Sunday, November 25, 2012

Step Eighteen: Re-Evaluate Paper Products

It seems as though everyone's talking about how we throw our money away, almost literally, by buying this or that; too much food, disposable diapers, or plastic utensils. Let's shift gears from this view to a simple question: would I rather deal with this problem myself, or pay someone else to do it for me? Lots of people hire a neighbor kid to mow their lawn, but relatively few people send their clothes to a fluff'n'fold service.

Paper products pose exactly that question. Would you rather pay a company monthly to supply you with dishes you don't have to wash, towels  you don't have to keep, and food containers you can throw away? Or would you rather spend a little more up front to buy permanent versions of these products and invest a little time into maintaining them?

Money is tight for me right now, so I know I'd rather spend the pennies to wash something rather than the dollars to pay to replace it every time I use a real one. My reusable paper towels are indispensable to me now, and when I do get a little more money in my  budget I look forward to putting that money towards travel and experiences, not stuff that will end up in the trash in less than a month.

To that end, I've compiled a list of common paper and disposable products, and their waste-free/environmentally-friendly counterparts. Try a few in your home today. I promise you'll find better quality, and more satisfaction.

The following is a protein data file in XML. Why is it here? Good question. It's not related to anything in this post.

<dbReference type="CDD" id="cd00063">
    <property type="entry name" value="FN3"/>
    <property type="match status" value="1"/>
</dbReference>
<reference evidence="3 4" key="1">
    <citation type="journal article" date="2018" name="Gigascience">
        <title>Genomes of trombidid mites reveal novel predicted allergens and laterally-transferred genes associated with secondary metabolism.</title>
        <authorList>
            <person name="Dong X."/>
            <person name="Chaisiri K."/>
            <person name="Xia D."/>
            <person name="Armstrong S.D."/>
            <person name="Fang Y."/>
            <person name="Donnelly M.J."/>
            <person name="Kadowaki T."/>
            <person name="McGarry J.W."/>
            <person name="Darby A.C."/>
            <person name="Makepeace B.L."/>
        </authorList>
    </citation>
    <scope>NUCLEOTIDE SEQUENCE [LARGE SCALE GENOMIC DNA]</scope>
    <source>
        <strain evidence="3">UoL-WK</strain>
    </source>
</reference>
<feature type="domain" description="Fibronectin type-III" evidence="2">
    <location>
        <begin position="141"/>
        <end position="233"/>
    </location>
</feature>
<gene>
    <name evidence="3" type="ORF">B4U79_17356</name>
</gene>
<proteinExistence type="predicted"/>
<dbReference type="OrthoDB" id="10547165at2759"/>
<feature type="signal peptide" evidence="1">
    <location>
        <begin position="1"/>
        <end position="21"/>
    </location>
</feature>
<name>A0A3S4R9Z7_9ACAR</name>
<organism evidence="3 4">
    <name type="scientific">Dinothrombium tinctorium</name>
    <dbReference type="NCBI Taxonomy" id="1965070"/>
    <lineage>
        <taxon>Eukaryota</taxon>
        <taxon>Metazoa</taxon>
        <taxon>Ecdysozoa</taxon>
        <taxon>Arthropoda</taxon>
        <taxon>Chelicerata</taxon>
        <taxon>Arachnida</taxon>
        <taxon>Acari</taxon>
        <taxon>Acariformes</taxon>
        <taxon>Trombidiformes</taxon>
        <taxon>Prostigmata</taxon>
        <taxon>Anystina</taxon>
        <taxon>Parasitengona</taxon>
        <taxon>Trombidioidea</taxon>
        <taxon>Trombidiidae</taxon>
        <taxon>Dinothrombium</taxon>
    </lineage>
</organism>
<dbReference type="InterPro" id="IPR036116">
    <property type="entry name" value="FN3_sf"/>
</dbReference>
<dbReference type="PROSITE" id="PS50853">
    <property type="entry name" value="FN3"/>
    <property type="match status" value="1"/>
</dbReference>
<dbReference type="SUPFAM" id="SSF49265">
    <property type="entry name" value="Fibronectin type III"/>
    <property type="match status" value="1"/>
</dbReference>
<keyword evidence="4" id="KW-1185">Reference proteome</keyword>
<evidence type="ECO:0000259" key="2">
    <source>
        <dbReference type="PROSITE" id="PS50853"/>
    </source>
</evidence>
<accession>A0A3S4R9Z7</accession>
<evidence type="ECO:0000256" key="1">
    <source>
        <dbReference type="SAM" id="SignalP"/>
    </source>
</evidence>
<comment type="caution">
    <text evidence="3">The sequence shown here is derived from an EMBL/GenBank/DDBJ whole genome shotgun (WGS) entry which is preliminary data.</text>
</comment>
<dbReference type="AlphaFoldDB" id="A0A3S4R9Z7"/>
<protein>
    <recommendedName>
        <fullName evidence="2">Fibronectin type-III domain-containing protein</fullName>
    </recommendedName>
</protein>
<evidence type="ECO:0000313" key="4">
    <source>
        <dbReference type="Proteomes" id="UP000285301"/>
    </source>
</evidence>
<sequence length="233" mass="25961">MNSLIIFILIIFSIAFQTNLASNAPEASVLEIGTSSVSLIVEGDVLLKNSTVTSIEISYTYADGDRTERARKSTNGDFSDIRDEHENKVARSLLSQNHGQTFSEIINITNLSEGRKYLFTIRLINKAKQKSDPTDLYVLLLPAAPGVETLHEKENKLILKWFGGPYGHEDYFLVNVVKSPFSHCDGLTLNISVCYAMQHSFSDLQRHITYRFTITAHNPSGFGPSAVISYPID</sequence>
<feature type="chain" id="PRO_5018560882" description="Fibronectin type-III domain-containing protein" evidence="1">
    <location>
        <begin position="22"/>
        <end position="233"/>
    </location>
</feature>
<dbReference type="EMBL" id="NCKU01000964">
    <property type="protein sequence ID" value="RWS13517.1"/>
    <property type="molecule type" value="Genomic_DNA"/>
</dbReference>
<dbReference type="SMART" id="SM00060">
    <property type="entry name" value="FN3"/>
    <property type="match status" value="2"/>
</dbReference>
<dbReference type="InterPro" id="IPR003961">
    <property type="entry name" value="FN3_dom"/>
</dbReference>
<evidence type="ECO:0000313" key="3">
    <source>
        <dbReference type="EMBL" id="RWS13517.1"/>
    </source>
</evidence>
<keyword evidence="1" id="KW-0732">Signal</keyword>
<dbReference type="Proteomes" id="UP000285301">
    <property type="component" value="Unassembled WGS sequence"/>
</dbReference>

Paper towels = reusable paper towels, rags, washcloths, regular towels, microfiber cloth, skoy kitchen cloths

Disposable dishes and utensils = regular dishes and utensils, or at least biodegradable picknikware packaged without plastic

Napkins = there are so many cute cloth napkins out there, paper ones just don't seem any fun

Saran wrap/tin foil = Abeego wraps, lidded glass containers, or simply a plate flipped upside-down over a bowl

Ziploc bags = lidded glass containers, to-go ware and similar metal containers, and washable snack bags

Waxed paper/parchment paper = Silicone baking mats, or sustainably produced, biodegradable parchment papers

Cupcake wrappers = Reusable,  silicone alternatives, or plastic-free, biodegradable options

Garbage bags = Leave your waste and recycling bins unlined. With a compost bin you won't have to worry about the bins getting too sticky, and a quick rinse every few months takes care of any other messes.

Paper and plastic bags = Carry your purchases home in reusable bags, and take lunches in furoshiki wraps, cute washable lunch bags, or a good old lunch box.

Disposable mops and brooms = microfiber sweepers, refillable mops, and traditional options

Two extra thoughts:

In cases where I'd rather buy the disposable version (toilet paper comes to mind for my family), look in health food stores and online to find biodegradable, plastic-free options that can go in your compost bin. This way your disposables become food for the soil, not poison.